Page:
Netaji was a freedom fighter, a national leader, a statesman, a political thinker and a beacon of freedom across Asia. Netaji is the only leader whose birthday is celebrated across the country spontaneously by the people. Government sponsorship is not required to celebrate the birthday of this patriot of patriots. It is unfortunate that even today adequate literature is not available to students who wish to understand Netaji’s thoughts and ideas. Research scholars have a responsibility to publish an accurate and full history of Netaji’s life and work. We have seen many a distortion in text books taught in schools and colleges. The time has come to rectify this, otherwise the true history of our freedom struggle will never be known.

The leaders of our nation today have little or no commitment towards our society. Public life is seen as just another profession. Netaji would not have led the country to its present situation had he been alive today. He was a disciplinarian and believed in equal opportunity for all. He stood for communal harmony, which he demonstrated in the Indian National Army (INA),  where there were Hindus, Muslims, Sikhs, Christians and others who ate together, slept together and fought together. Women had equal status in the INA and fought next to their fellow men. The nation’s interest came first to Netaji above everything else.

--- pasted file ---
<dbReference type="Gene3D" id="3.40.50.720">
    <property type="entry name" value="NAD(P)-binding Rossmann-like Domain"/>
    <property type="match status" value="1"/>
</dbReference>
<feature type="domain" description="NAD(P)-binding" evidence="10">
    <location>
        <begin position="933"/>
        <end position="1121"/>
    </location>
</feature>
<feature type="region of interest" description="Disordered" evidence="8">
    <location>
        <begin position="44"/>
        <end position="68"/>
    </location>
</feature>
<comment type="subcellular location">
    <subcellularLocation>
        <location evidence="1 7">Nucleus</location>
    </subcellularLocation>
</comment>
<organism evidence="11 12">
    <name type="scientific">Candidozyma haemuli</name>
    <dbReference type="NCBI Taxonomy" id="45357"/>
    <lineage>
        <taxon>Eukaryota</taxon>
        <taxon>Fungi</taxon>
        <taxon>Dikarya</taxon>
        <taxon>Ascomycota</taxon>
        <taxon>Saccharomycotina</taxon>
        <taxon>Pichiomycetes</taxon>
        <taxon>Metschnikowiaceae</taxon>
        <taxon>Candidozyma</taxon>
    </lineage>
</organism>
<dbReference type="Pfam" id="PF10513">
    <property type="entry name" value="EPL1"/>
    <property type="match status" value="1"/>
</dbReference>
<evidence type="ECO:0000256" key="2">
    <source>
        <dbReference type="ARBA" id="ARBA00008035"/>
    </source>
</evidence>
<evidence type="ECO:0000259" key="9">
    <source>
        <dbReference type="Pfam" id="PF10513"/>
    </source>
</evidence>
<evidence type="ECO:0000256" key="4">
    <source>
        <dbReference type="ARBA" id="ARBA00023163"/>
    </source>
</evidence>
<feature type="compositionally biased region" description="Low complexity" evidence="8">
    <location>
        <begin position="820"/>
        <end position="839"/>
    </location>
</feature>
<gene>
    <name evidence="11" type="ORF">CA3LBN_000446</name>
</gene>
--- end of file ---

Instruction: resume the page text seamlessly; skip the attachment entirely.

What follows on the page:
If Netaji would have returned to India, perhaps India would have remained united under his leadership and probably won its independence much earlier.

There has been a concerted effort on the part of successive Congress Governments and a few others with vested interests to distort the history of our freedom struggle, especially, concerning Netaji Subhas Chandra Bose. It is the responsibility of historians and scholars to ensure that history is written the way it actually happened. It is the responsibility of every citizen of this country to see to it that the true stories of dedication, courage and sacrifice of Netaji Subhas Chandra Bose and other national heroes are told and written for our future generations.

Netaji’s focus was like Arjuna. When Arjuna was asked to pierce the eye of the fish which was rotating on top of a rod by seeing the reflection in the water to win over Draupadi on behalf of the Pancha Pandavas, he was asked what he was looking at in the water: Are you looking at the fish? Arjuna replied: No I am not looking at the fish! Again he was asked are looking at the eye of the fish? Arjuna said no. Then finally he was asked what are you looking at? Arjuna replied: I am looking at the cornea of the eye of the fish which I am going to pierce with my bow and arrow and I am not looking at anything else. Netaji had this depth of focus and commitment to free India from the clutches of British Imperialism.

Netaji Bhavan in Kolkata was dedicated to the nation by Sarat Chandra Bose in 1946 to propagate the vision and message of Netaji. My father Amiya Nath Bose, who took over the mantle from his father Sarat Bose in 1950, was the principle architect of the Netaji archives and museum which were established in Netaji Bhawan. He collected documents, photos and films from the archives and also individuals of various countries including Japan, Germany, Italy, the United Kingdom and placed all his valuable collections in Netaji Bhawan. Netaji Bhawan was meant to be a research institute for students and scholars interested in the life and work of both Netaji and Sarat Chandra Bose as well as the in the history of the anti-colonial movement in Asia. Unfortunately, the present administration at Netaji Bhawan does not give access to students and scholars who do not subscribe to their views.